If you’re caught with drugs or become too dependent on alcohol, you’re off the island because it’s such a dangerous environment. There’s no welfare system on the island at all, which means there’s very little maternal care and there is no palliative care at end of life, so you’re not allowed to give birth or die there. I’d never heard of anywhere like that before and I found it compelling.

Click below to meet the cast of Fortitude


Why are there so many different nationalities in Fortitude? Does that reflect the real towns you’ve modelled it on?

Yes, there’s a small, highly specialised university that pulls in experts from all over the world, and that makes it cosmopolitan. There’s a burgeoning tourist industry and no indigenous population so it’s a complete melting pot. Everybody speaks English because of the Western academics, and the Norwegians speak English as well. Everyone we met spoke fluent English and they conduct most of their business in English because the people they’re dealing with are incomers, they’re tourists and scientists.

You’ve approached the writing of the series differently to other dramas, haven’t you?

We’ve tried to work much more like the big American shows and it’s a process we don’t have too much experience of in the UK. The US system puts a team of writers in a writers’ room and breaks down the episodes and stories over a long period. All the writers work together and you have a story brainstorming environment where you cook everything up. So we put together a room of writers and we worked together for a few months, working out the stories and the plots of all the episodes, and I think we ended up learning an awful lot about how you do that.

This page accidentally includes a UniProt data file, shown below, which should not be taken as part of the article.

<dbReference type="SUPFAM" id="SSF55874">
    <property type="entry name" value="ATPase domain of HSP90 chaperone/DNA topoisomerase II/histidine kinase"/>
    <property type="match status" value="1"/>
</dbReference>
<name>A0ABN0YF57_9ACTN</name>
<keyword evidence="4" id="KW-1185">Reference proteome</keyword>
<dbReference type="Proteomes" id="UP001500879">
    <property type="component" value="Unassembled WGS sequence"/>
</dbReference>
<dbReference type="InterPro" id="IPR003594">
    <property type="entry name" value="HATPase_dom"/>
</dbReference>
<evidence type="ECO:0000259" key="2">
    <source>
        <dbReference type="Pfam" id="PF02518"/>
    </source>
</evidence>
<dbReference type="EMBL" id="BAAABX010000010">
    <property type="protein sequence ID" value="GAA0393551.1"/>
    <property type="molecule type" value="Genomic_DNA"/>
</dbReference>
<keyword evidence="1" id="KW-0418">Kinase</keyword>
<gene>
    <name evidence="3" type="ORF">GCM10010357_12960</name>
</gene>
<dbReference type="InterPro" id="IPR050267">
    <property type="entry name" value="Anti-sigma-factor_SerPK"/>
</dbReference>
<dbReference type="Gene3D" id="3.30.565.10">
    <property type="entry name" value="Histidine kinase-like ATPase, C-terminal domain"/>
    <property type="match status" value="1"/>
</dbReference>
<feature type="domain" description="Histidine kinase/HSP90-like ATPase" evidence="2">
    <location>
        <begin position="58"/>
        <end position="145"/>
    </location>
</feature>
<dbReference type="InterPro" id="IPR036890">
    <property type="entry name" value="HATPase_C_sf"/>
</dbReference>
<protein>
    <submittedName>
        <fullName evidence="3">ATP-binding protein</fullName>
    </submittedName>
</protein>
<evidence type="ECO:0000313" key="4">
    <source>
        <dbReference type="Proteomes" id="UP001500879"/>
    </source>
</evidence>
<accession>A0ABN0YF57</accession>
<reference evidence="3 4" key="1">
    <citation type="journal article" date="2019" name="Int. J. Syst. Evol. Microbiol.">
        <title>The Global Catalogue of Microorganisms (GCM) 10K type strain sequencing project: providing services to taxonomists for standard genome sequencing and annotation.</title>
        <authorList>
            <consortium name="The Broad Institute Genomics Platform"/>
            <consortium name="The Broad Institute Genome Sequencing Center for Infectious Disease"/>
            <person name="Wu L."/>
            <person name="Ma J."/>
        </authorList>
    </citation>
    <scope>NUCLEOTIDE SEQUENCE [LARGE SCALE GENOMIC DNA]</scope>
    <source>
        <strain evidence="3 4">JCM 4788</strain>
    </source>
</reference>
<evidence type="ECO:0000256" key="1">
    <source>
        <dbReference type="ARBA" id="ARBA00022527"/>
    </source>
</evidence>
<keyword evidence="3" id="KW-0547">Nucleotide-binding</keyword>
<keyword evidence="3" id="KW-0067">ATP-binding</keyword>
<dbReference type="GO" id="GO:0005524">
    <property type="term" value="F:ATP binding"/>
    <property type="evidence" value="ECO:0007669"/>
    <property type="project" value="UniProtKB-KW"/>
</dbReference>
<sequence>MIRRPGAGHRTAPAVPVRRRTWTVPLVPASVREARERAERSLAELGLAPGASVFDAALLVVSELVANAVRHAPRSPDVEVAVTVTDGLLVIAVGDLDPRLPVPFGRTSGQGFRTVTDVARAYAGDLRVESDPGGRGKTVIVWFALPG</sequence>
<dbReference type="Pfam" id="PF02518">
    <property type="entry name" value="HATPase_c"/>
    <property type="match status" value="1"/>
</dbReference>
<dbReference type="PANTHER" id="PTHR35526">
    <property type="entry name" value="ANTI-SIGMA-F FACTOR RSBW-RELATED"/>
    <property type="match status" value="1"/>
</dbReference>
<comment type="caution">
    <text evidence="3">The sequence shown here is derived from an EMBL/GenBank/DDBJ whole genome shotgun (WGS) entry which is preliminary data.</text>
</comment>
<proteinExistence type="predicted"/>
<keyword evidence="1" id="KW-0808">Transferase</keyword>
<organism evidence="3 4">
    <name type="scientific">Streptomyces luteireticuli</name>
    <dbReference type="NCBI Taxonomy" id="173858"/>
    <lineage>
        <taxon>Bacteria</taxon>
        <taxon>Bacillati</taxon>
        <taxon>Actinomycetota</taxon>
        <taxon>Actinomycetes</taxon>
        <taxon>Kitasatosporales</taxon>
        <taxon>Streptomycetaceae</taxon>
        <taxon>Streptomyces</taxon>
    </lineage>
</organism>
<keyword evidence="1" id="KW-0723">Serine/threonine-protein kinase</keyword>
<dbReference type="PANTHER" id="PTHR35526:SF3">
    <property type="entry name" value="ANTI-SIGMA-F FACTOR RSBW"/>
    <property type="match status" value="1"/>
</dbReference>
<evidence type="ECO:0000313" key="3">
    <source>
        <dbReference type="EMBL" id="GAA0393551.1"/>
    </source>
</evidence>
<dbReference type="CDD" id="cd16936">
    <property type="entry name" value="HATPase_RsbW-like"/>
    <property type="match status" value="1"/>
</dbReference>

A key character is killed in the very first episode. Why did you choose to do that?

Audiences are sophisticated and the audience I’m writing for watches the kind of shows I love: The Sopranos, Breaking Bad, Deadwood and Game of Thrones. A feature of those shows is that you just don’t know who’s going to get knocked off next. Nobody is safe simply because they’re a famous actor or because they’re playing a likeable character. So I was looking to find the most unexpected combination of murderer and victim that I could come up with in this little world, and that was important because it’s great fun to be wrong-footed.

We also find out who the killer is quite early on in the series. Again, why did you make that decision?

Who did it is never the full story – why they did it is what you care about. The reveal of who did it in this instance is pretty shocking,

so the puzzle isn’t solved by identifying who did it at that stage, the mystery is still there. There will be more that takes the audience down a chilling route until the very end, and the conclusion is pretty extreme.

Fortitude begins on Thursday January 29 at 9pm on Sky Atlantic.